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Hard to diagnose and so difficult to treat – just don’t ignore asthma

By Shropshire Star | Dr Mary McCarthy | Published:

Asthma is tricky. It isn’t always easy to diagnose and there are no definite tests that can prove that someone has asthma.

It can appear at any time from childhood to older age and patients often do not think they are ill since they adjust their daily exertion, and their expectations, to their disease. Often it is only by asking, “Can you keep up with people of your own age?” that the answers will emerge.

Asthma is still a cause of fatalities with nearly 200 deaths in 2012-2013. In more than half of these deaths – 58 per cent – the sufferers were thought to have mild or moderate disease. In other words, neither the patient nor their doctor classed their disease as serious.

However, four out of ten of those who died had not attended their GP surgery in the previous year so their medication or their inhaler use wasn’t reviewed.

There was a tendency for these patients to continue to use their blue (relieving) inhalers excessively when in fact their treatment needed to be increased. In this study, blue (relieving) inhalers were overused and preventive inhalers weren’t used enough

The diagnosis must be made on clinical symptoms and sometimes tests like spirometry, though helpful in raising suspicions, do not confirm the diagnosis.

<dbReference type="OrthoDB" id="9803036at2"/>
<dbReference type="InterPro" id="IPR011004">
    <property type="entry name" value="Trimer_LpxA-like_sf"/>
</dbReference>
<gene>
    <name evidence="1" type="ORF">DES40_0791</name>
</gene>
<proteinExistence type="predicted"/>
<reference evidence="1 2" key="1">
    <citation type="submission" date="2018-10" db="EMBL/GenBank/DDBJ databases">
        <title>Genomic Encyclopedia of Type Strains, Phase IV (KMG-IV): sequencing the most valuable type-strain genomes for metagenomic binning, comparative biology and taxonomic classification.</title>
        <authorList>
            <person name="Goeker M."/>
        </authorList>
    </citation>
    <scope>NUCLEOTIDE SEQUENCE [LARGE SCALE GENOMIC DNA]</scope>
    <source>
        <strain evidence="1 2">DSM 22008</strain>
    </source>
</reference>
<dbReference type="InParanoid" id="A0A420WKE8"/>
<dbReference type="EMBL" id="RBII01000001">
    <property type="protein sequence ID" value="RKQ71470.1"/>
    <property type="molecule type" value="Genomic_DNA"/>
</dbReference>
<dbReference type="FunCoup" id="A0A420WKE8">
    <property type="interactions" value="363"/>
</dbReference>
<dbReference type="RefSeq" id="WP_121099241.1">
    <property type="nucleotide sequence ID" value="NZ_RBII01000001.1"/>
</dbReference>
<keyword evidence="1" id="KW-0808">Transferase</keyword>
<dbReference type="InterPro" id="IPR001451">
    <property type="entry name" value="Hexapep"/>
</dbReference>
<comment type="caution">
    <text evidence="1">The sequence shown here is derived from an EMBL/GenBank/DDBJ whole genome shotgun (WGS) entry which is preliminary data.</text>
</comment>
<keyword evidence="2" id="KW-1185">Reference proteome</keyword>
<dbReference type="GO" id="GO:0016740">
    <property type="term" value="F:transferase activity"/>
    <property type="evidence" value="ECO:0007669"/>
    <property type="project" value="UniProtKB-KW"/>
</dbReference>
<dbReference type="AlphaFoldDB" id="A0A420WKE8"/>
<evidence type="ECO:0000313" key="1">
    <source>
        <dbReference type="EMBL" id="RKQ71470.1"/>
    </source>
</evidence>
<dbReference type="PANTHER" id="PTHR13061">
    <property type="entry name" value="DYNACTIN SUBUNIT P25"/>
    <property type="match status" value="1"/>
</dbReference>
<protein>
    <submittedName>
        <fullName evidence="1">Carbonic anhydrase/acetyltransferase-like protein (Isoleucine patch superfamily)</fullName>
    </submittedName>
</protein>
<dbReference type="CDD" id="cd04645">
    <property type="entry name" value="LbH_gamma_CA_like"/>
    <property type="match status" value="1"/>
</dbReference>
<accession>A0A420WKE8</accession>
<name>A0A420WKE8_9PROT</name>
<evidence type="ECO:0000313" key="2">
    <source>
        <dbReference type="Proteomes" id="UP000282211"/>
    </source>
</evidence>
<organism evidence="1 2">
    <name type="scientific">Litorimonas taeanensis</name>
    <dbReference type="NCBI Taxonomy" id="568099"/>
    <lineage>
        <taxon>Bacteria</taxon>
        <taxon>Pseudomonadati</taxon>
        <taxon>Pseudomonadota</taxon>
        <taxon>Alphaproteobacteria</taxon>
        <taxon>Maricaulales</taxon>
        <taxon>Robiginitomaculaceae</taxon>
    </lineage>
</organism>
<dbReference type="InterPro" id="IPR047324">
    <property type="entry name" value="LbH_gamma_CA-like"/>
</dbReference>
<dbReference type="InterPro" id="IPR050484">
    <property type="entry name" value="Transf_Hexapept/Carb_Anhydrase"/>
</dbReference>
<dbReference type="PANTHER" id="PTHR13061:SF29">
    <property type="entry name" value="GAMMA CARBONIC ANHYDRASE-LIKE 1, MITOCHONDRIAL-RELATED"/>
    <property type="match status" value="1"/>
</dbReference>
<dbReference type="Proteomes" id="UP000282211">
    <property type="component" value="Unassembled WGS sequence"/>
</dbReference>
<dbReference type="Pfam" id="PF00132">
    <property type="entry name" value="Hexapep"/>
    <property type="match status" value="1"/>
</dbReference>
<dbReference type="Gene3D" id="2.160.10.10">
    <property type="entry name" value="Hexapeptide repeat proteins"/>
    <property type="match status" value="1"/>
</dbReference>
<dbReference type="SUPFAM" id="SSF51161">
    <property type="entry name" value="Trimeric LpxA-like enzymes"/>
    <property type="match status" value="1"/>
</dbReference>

Sometimes the only way is to “Treat and See”. If the symptoms improve then the diagnosis of asthma becomes more probable.

In adult asthma, four out of every ten patients with symptoms will have Occupational Asthma, that is the symptoms are provoked by their working conditions.

Bakers, waiters, dentists, hairdressers may report wheezing at work though often they don’t realise it is related to their workplace until they go on holiday and feel much better.

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So questions about whether they feel better at weekends or when they are away will provide clues that their wheeziness may well be Occupational Asthma. This needs referral to respiratory physicians to confirm this diagnosis since it will have an impact on one’s working life.

Blood tests and tests for inflammation are also helpful and where the asthma is related to allergic reactions, then skin prick testing may isolate an allergen.

Antihistamines, though they may dampen an allergic response, have yet to be proved effective in treatment but avoidance of known triggers helps.

Animal hair or fur (dander) can be a trigger, as can thunderstorms when increased levels of ozone are generated. The aim is good control with no wheezing or breathlessness in the day or the night, or on exercise or with normal activity.

Inhaler technique is important since it is imperative that the inhaled medication actually gets down into the lungs. This is one of the things checked at an asthma review. Stepping up the medication until the patient is symptom-free is the standard treatment though it may be necessary to over treat initially to get rid of symptoms and then step down medication if appropriate.

Personalised Action Plans improve the quality of life and allow a tailored approach to the individual patient’s life style.Wheezing should not be ignored and asthma need to be managed carefully. The incidence of asthma and allergies is increasing. It is not a disease to be ignored.

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